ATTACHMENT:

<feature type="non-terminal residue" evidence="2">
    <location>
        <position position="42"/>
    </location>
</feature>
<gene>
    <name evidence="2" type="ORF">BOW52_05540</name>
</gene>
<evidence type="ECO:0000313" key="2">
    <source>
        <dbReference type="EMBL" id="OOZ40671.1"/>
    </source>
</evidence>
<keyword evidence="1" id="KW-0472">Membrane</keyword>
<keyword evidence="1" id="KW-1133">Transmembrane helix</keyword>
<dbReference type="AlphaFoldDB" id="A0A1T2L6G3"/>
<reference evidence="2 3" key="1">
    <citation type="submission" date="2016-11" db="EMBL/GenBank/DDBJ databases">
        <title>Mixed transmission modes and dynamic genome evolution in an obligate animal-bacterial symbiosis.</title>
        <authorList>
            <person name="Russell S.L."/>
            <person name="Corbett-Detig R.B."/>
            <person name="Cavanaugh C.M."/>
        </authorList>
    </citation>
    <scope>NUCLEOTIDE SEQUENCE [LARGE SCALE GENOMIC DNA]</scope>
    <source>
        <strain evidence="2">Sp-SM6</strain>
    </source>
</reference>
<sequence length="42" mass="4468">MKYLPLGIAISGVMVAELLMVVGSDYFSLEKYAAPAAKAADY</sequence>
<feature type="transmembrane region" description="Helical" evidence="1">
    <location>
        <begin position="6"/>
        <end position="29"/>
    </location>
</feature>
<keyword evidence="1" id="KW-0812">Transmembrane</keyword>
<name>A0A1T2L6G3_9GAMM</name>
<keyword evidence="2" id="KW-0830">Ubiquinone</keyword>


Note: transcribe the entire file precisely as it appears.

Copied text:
<feature type="non-terminal residue" evidence="2">
    <location>
        <position position="42"/>
    </location>
</feature>
<gene>
    <name evidence="2" type="ORF">BOW52_05540</name>
</gene>
<evidence type="ECO:0000313" key="2">
    <source>
        <dbReference type="EMBL" id="OOZ40671.1"/>
    </source>
</evidence>
<keyword evidence="1" id="KW-0472">Membrane</keyword>
<keyword evidence="1" id="KW-1133">Transmembrane helix</keyword>
<dbReference type="AlphaFoldDB" id="A0A1T2L6G3"/>
<reference evidence="2 3" key="1">
    <citation type="submission" date="2016-11" db="EMBL/GenBank/DDBJ databases">
        <title>Mixed transmission modes and dynamic genome evolution in an obligate animal-bacterial symbiosis.</title>
        <authorList>
            <person name="Russell S.L."/>
            <person name="Corbett-Detig R.B."/>
            <person name="Cavanaugh C.M."/>
        </authorList>
    </citation>
    <scope>NUCLEOTIDE SEQUENCE [LARGE SCALE GENOMIC DNA]</scope>
    <source>
        <strain evidence="2">Sp-SM6</strain>
    </source>
</reference>
<sequence length="42" mass="4468">MKYLPLGIAISGVMVAELLMVVGSDYFSLEKYAAPAAKAADY</sequence>
<feature type="transmembrane region" description="Helical" evidence="1">
    <location>
        <begin position="6"/>
        <end position="29"/>
    </location>
</feature>
<keyword evidence="1" id="KW-0812">Transmembrane</keyword>
<name>A0A1T2L6G3_9GAMM</name>
<keyword evidence="2" id="KW-0830">Ubiquinone</keyword>